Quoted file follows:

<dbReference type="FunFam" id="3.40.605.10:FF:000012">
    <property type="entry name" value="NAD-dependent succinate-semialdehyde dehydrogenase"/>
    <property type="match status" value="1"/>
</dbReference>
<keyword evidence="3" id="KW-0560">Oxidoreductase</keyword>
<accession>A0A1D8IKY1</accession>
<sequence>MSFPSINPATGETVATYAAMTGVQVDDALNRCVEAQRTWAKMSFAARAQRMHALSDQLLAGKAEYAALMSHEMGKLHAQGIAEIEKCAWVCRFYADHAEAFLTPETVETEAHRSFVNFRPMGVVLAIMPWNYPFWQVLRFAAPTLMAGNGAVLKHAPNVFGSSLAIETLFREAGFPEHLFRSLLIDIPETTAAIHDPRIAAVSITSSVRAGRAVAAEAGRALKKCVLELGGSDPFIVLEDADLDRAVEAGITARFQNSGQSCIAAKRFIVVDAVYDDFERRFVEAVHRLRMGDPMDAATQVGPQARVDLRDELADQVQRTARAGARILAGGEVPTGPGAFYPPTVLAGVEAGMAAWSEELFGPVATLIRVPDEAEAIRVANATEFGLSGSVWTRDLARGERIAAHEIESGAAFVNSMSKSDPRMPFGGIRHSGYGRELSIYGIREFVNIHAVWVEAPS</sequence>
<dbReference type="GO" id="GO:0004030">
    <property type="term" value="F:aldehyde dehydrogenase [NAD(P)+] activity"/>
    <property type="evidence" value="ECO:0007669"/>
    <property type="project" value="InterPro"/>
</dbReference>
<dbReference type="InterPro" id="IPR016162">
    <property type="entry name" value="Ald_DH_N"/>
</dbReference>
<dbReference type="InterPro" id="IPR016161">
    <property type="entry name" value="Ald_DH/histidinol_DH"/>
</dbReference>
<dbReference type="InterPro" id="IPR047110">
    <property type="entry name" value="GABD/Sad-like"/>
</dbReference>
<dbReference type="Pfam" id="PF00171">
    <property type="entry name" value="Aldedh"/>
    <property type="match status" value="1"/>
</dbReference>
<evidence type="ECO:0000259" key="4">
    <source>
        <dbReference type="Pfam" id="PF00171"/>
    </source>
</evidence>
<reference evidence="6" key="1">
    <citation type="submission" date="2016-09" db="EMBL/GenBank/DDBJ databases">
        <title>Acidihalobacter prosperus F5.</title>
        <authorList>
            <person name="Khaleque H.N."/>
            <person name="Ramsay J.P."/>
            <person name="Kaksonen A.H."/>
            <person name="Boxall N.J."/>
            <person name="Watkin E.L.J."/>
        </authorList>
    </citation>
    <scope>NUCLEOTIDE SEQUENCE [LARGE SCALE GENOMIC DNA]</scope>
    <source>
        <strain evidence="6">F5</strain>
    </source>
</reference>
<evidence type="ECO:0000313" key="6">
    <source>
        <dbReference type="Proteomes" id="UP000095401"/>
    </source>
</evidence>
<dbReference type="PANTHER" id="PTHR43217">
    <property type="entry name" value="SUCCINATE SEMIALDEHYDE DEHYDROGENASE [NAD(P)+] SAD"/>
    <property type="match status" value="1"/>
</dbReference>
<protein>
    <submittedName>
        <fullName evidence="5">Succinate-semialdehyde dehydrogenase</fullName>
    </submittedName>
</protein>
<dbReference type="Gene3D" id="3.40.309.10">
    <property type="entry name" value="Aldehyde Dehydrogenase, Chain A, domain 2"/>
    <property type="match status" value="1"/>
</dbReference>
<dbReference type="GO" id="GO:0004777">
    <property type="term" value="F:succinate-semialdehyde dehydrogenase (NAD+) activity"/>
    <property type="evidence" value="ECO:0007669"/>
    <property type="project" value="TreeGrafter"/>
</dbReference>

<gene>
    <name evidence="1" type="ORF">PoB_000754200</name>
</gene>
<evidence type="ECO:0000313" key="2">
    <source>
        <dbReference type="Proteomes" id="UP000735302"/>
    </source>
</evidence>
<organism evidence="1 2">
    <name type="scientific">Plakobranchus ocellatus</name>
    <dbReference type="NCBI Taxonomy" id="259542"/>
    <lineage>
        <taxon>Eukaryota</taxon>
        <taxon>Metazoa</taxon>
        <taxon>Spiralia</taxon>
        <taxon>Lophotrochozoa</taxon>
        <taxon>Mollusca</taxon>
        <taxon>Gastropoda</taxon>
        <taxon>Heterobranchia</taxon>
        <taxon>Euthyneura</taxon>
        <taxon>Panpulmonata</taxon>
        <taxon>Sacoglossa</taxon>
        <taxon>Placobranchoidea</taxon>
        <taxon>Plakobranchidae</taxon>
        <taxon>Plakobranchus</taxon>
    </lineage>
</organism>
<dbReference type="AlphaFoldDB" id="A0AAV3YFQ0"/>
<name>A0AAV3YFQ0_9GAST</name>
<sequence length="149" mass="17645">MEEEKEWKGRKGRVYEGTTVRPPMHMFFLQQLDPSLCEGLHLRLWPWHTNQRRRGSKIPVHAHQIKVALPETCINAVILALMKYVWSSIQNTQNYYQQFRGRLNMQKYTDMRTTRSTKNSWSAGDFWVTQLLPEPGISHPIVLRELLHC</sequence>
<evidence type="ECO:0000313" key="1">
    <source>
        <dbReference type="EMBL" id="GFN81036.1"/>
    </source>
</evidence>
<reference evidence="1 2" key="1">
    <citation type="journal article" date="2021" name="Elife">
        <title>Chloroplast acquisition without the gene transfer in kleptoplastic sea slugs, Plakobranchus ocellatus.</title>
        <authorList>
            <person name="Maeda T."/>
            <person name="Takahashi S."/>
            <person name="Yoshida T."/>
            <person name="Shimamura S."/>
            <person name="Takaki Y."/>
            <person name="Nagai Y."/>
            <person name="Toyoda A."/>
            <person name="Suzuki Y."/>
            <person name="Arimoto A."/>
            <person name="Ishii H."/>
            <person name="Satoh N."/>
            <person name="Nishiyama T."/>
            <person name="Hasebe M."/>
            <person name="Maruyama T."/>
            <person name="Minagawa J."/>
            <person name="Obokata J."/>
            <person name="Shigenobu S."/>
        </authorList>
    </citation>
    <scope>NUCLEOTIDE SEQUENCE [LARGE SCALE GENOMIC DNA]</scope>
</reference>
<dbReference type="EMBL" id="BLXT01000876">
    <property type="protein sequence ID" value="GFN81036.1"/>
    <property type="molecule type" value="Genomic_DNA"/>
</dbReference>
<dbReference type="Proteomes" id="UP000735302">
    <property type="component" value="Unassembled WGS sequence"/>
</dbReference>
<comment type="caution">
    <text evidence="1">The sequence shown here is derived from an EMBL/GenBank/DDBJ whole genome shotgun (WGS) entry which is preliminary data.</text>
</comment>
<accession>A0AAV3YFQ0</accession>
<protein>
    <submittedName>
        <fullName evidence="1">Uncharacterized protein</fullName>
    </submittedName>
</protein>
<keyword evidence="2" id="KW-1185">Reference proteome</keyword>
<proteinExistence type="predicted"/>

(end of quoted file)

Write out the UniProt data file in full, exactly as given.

<dbReference type="FunFam" id="3.40.605.10:FF:000012">
    <property type="entry name" value="NAD-dependent succinate-semialdehyde dehydrogenase"/>
    <property type="match status" value="1"/>
</dbReference>
<keyword evidence="3" id="KW-0560">Oxidoreductase</keyword>
<accession>A0A1D8IKY1</accession>
<sequence>MSFPSINPATGETVATYAAMTGVQVDDALNRCVEAQRTWAKMSFAARAQRMHALSDQLLAGKAEYAALMSHEMGKLHAQGIAEIEKCAWVCRFYADHAEAFLTPETVETEAHRSFVNFRPMGVVLAIMPWNYPFWQVLRFAAPTLMAGNGAVLKHAPNVFGSSLAIETLFREAGFPEHLFRSLLIDIPETTAAIHDPRIAAVSITSSVRAGRAVAAEAGRALKKCVLELGGSDPFIVLEDADLDRAVEAGITARFQNSGQSCIAAKRFIVVDAVYDDFERRFVEAVHRLRMGDPMDAATQVGPQARVDLRDELADQVQRTARAGARILAGGEVPTGPGAFYPPTVLAGVEAGMAAWSEELFGPVATLIRVPDEAEAIRVANATEFGLSGSVWTRDLARGERIAAHEIESGAAFVNSMSKSDPRMPFGGIRHSGYGRELSIYGIREFVNIHAVWVEAPS</sequence>
<dbReference type="GO" id="GO:0004030">
    <property type="term" value="F:aldehyde dehydrogenase [NAD(P)+] activity"/>
    <property type="evidence" value="ECO:0007669"/>
    <property type="project" value="InterPro"/>
</dbReference>
<dbReference type="InterPro" id="IPR016162">
    <property type="entry name" value="Ald_DH_N"/>
</dbReference>
<dbReference type="InterPro" id="IPR016161">
    <property type="entry name" value="Ald_DH/histidinol_DH"/>
</dbReference>
<dbReference type="InterPro" id="IPR047110">
    <property type="entry name" value="GABD/Sad-like"/>
</dbReference>
<dbReference type="Pfam" id="PF00171">
    <property type="entry name" value="Aldedh"/>
    <property type="match status" value="1"/>
</dbReference>
<evidence type="ECO:0000259" key="4">
    <source>
        <dbReference type="Pfam" id="PF00171"/>
    </source>
</evidence>
<reference evidence="6" key="1">
    <citation type="submission" date="2016-09" db="EMBL/GenBank/DDBJ databases">
        <title>Acidihalobacter prosperus F5.</title>
        <authorList>
            <person name="Khaleque H.N."/>
            <person name="Ramsay J.P."/>
            <person name="Kaksonen A.H."/>
            <person name="Boxall N.J."/>
            <person name="Watkin E.L.J."/>
        </authorList>
    </citation>
    <scope>NUCLEOTIDE SEQUENCE [LARGE SCALE GENOMIC DNA]</scope>
    <source>
        <strain evidence="6">F5</strain>
    </source>
</reference>
<evidence type="ECO:0000313" key="6">
    <source>
        <dbReference type="Proteomes" id="UP000095401"/>
    </source>
</evidence>
<dbReference type="PANTHER" id="PTHR43217">
    <property type="entry name" value="SUCCINATE SEMIALDEHYDE DEHYDROGENASE [NAD(P)+] SAD"/>
    <property type="match status" value="1"/>
</dbReference>
<protein>
    <submittedName>
        <fullName evidence="5">Succinate-semialdehyde dehydrogenase</fullName>
    </submittedName>
</protein>
<dbReference type="Gene3D" id="3.40.309.10">
    <property type="entry name" value="Aldehyde Dehydrogenase, Chain A, domain 2"/>
    <property type="match status" value="1"/>
</dbReference>
<dbReference type="GO" id="GO:0004777">
    <property type="term" value="F:succinate-semialdehyde dehydrogenase (NAD+) activity"/>
    <property type="evidence" value="ECO:0007669"/>
    <property type="project" value="TreeGrafter"/>
</dbReference>

<gene>
    <name evidence="1" type="ORF">PoB_000754200</name>
</gene>
<evidence type="ECO:0000313" key="2">
    <source>
        <dbReference type="Proteomes" id="UP000735302"/>
    </source>
</evidence>
<organism evidence="1 2">
    <name type="scientific">Plakobranchus ocellatus</name>
    <dbReference type="NCBI Taxonomy" id="259542"/>
    <lineage>
        <taxon>Eukaryota</taxon>
        <taxon>Metazoa</taxon>
        <taxon>Spiralia</taxon>
        <taxon>Lophotrochozoa</taxon>
        <taxon>Mollusca</taxon>
        <taxon>Gastropoda</taxon>
        <taxon>Heterobranchia</taxon>
        <taxon>Euthyneura</taxon>
        <taxon>Panpulmonata</taxon>
        <taxon>Sacoglossa</taxon>
        <taxon>Placobranchoidea</taxon>
        <taxon>Plakobranchidae</taxon>
        <taxon>Plakobranchus</taxon>
    </lineage>
</organism>
<dbReference type="AlphaFoldDB" id="A0AAV3YFQ0"/>
<name>A0AAV3YFQ0_9GAST</name>
<sequence length="149" mass="17645">MEEEKEWKGRKGRVYEGTTVRPPMHMFFLQQLDPSLCEGLHLRLWPWHTNQRRRGSKIPVHAHQIKVALPETCINAVILALMKYVWSSIQNTQNYYQQFRGRLNMQKYTDMRTTRSTKNSWSAGDFWVTQLLPEPGISHPIVLRELLHC</sequence>
<evidence type="ECO:0000313" key="1">
    <source>
        <dbReference type="EMBL" id="GFN81036.1"/>
    </source>
</evidence>
<reference evidence="1 2" key="1">
    <citation type="journal article" date="2021" name="Elife">
        <title>Chloroplast acquisition without the gene transfer in kleptoplastic sea slugs, Plakobranchus ocellatus.</title>
        <authorList>
            <person name="Maeda T."/>
            <person name="Takahashi S."/>
            <person name="Yoshida T."/>
            <person name="Shimamura S."/>
            <person name="Takaki Y."/>
            <person name="Nagai Y."/>
            <person name="Toyoda A."/>
            <person name="Suzuki Y."/>
            <person name="Arimoto A."/>
            <person name="Ishii H."/>
            <person name="Satoh N."/>
            <person name="Nishiyama T."/>
            <person name="Hasebe M."/>
            <person name="Maruyama T."/>
            <person name="Minagawa J."/>
            <person name="Obokata J."/>
            <person name="Shigenobu S."/>
        </authorList>
    </citation>
    <scope>NUCLEOTIDE SEQUENCE [LARGE SCALE GENOMIC DNA]</scope>
</reference>
<dbReference type="EMBL" id="BLXT01000876">
    <property type="protein sequence ID" value="GFN81036.1"/>
    <property type="molecule type" value="Genomic_DNA"/>
</dbReference>
<dbReference type="Proteomes" id="UP000735302">
    <property type="component" value="Unassembled WGS sequence"/>
</dbReference>
<comment type="caution">
    <text evidence="1">The sequence shown here is derived from an EMBL/GenBank/DDBJ whole genome shotgun (WGS) entry which is preliminary data.</text>
</comment>
<accession>A0AAV3YFQ0</accession>
<protein>
    <submittedName>
        <fullName evidence="1">Uncharacterized protein</fullName>
    </submittedName>
</protein>
<keyword evidence="2" id="KW-1185">Reference proteome</keyword>
<proteinExistence type="predicted"/>